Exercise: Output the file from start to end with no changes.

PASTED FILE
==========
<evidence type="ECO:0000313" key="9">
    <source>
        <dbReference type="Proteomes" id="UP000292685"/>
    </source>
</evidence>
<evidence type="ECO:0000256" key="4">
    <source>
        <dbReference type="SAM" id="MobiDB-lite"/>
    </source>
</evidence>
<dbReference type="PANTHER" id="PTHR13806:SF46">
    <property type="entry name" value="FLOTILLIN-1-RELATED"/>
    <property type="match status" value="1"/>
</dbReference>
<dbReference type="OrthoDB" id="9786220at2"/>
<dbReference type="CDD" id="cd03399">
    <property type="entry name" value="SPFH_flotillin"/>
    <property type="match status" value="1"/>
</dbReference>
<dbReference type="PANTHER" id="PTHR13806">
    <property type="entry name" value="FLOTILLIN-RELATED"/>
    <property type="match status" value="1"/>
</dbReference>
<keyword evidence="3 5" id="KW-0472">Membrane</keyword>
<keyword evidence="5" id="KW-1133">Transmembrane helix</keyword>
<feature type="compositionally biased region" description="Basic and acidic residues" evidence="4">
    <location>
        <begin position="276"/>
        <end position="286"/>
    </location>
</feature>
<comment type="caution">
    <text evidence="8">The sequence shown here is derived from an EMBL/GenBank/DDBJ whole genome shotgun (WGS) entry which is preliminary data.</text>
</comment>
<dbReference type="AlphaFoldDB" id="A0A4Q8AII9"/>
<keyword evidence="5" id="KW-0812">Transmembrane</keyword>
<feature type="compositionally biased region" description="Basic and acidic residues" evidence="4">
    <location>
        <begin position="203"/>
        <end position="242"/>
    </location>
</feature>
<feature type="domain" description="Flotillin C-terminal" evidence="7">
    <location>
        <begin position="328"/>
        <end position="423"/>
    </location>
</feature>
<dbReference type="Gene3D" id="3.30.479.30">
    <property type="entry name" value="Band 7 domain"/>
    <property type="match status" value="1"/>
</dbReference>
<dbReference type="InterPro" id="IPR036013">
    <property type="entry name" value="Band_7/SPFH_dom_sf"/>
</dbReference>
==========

<evidence type="ECO:0000313" key="9">
    <source>
        <dbReference type="Proteomes" id="UP000292685"/>
    </source>
</evidence>
<evidence type="ECO:0000256" key="4">
    <source>
        <dbReference type="SAM" id="MobiDB-lite"/>
    </source>
</evidence>
<dbReference type="PANTHER" id="PTHR13806:SF46">
    <property type="entry name" value="FLOTILLIN-1-RELATED"/>
    <property type="match status" value="1"/>
</dbReference>
<dbReference type="OrthoDB" id="9786220at2"/>
<dbReference type="CDD" id="cd03399">
    <property type="entry name" value="SPFH_flotillin"/>
    <property type="match status" value="1"/>
</dbReference>
<dbReference type="PANTHER" id="PTHR13806">
    <property type="entry name" value="FLOTILLIN-RELATED"/>
    <property type="match status" value="1"/>
</dbReference>
<keyword evidence="3 5" id="KW-0472">Membrane</keyword>
<keyword evidence="5" id="KW-1133">Transmembrane helix</keyword>
<feature type="compositionally biased region" description="Basic and acidic residues" evidence="4">
    <location>
        <begin position="276"/>
        <end position="286"/>
    </location>
</feature>
<comment type="caution">
    <text evidence="8">The sequence shown here is derived from an EMBL/GenBank/DDBJ whole genome shotgun (WGS) entry which is preliminary data.</text>
</comment>
<dbReference type="AlphaFoldDB" id="A0A4Q8AII9"/>
<keyword evidence="5" id="KW-0812">Transmembrane</keyword>
<feature type="compositionally biased region" description="Basic and acidic residues" evidence="4">
    <location>
        <begin position="203"/>
        <end position="242"/>
    </location>
</feature>
<feature type="domain" description="Flotillin C-terminal" evidence="7">
    <location>
        <begin position="328"/>
        <end position="423"/>
    </location>
</feature>
<dbReference type="Gene3D" id="3.30.479.30">
    <property type="entry name" value="Band 7 domain"/>
    <property type="match status" value="1"/>
</dbReference>
<dbReference type="InterPro" id="IPR036013">
    <property type="entry name" value="Band_7/SPFH_dom_sf"/>
</dbReference>